Nafisa Hoodbhoy’s book “Aboard the Democracy Train – A Journey through Pakistan’s Last Decade of Democracy” is a gripping account of the two-terms each of Benazir Bhutto and Nawaz Sharif during 1988 to 1999. Both ascended the Prime Minister’s office through elections and both were sacked by the President of the time on charges of corruption.
Nafisa serving as the only female reporter with the premier English daily of Pakistan, Dawn, for sixteen eventful years, 1984-2000, had the advantage of covering for her paper all major developments of that period and taking mental notes to be incorporated in a book after the turmoil settled down and admitted of an objective evaluation of the events that continue to cast their shadow even to this day. Objectivity of a news reporter, particularly of a staid and sober paper like Dawn, has remained her forte even after a decade of departure from the paper.
Being an ardent feminist herself, she admired the courage, confidence and leadership qualities of Benazir Bhutto; yet, she has not swept under the carpet Benazir’s arrogance, obstinacy and several other weaknesses. Nawaz Sharif has received scant attention of Nafisa despite the fact that he was one of the two PMs who ruled during the period covered by her. One may regard the book as a narrative of Benazir’s struggle to nurture the seedling of democracy she had planted in the country.
The author has revealed her unique experiences while covering the major shifts on the political landscape and her interest in uncovering the elements behind the ethnic violence in Karachi, the city of her birth, the gradual usurpation of women’s basic rights, freedom of the media, and the unfortunate travel of the society from a pluralistic and tolerant group to an ideologically driven, radical community intolerant of any change or progress. It has thus become a static, stagnant community.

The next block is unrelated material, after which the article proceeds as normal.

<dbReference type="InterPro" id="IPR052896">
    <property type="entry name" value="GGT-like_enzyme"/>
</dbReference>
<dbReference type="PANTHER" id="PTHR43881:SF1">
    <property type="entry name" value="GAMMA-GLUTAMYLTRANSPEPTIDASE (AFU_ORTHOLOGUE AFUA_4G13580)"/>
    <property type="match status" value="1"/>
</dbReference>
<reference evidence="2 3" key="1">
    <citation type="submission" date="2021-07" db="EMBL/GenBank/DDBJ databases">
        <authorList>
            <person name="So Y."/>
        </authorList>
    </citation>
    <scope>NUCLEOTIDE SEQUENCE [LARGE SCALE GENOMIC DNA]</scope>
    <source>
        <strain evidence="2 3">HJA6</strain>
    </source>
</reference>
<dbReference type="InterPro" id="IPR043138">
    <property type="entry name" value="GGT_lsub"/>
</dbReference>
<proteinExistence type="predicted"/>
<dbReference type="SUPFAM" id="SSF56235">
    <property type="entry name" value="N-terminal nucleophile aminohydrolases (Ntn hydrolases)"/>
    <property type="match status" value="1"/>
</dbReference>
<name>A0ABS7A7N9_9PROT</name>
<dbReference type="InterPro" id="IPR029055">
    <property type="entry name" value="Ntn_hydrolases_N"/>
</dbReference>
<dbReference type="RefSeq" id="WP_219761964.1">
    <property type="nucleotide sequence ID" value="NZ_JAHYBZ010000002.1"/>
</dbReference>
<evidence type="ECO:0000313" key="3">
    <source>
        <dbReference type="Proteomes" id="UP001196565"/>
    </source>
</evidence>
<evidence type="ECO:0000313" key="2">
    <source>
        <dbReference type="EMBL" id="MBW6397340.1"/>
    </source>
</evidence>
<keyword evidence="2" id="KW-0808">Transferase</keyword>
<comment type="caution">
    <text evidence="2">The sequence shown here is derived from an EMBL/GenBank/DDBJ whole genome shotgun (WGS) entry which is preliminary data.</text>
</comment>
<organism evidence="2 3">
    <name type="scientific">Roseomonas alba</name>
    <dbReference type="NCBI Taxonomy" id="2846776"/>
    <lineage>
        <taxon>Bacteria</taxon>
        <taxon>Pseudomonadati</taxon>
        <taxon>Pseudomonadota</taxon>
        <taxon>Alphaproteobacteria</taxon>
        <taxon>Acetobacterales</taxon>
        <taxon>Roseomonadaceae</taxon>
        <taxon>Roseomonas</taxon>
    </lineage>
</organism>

By any measure, Nafisa’s book is a valuable addition to the existing literature on Pakistan. It is not a work of scholarship, like the books of Ayesha Jalal, but it is a worthwhile reference book on the events of the crucial period covered by it. Its outstanding feature is its frontline account by a person known for her objectivity in reporting. Her account is racy, piquant and riveting. The reader finds himself disinclined to put the book down till he has finished it. Being a repertoire of anecdotes and quotable quotes, it holds the attention of the reader till the very end – like a work of fiction.
Nafisa’s investigative reports on the notorious Sindh Chief Minister, Jam Sadiq Ali and the hordes of dacoits he patronized make interesting reading.
Nafisa is the younger sister of Dr. Pervez Hoodbhoy, the famous nuclear scientist who teaches at the Lahore University of Management Sciences (LUMS) and is known for his bold and forthright views often expressed through articles in leading Pakistani papers. She was born in an eminent Ismaili family of Karachi and after schooling at premier educational institutions of Pakistan, reached the US and got her master’s degree in history at an American university. On return to Karachi, she joined the widely read and prestigious English daily, Dawn, and served it as a reporter for 16 years. She is married and has lived in the US since 2,000. Aboard the Democracy Train is her first book in which she has tried to provide an insider view of the complex history and politics of her homeland. Based in the US after 2,000, she has used her vintage point to focus on American involvement in Afghanistan, its impact on Pakistan and the unique features of a war that seems to have no winners.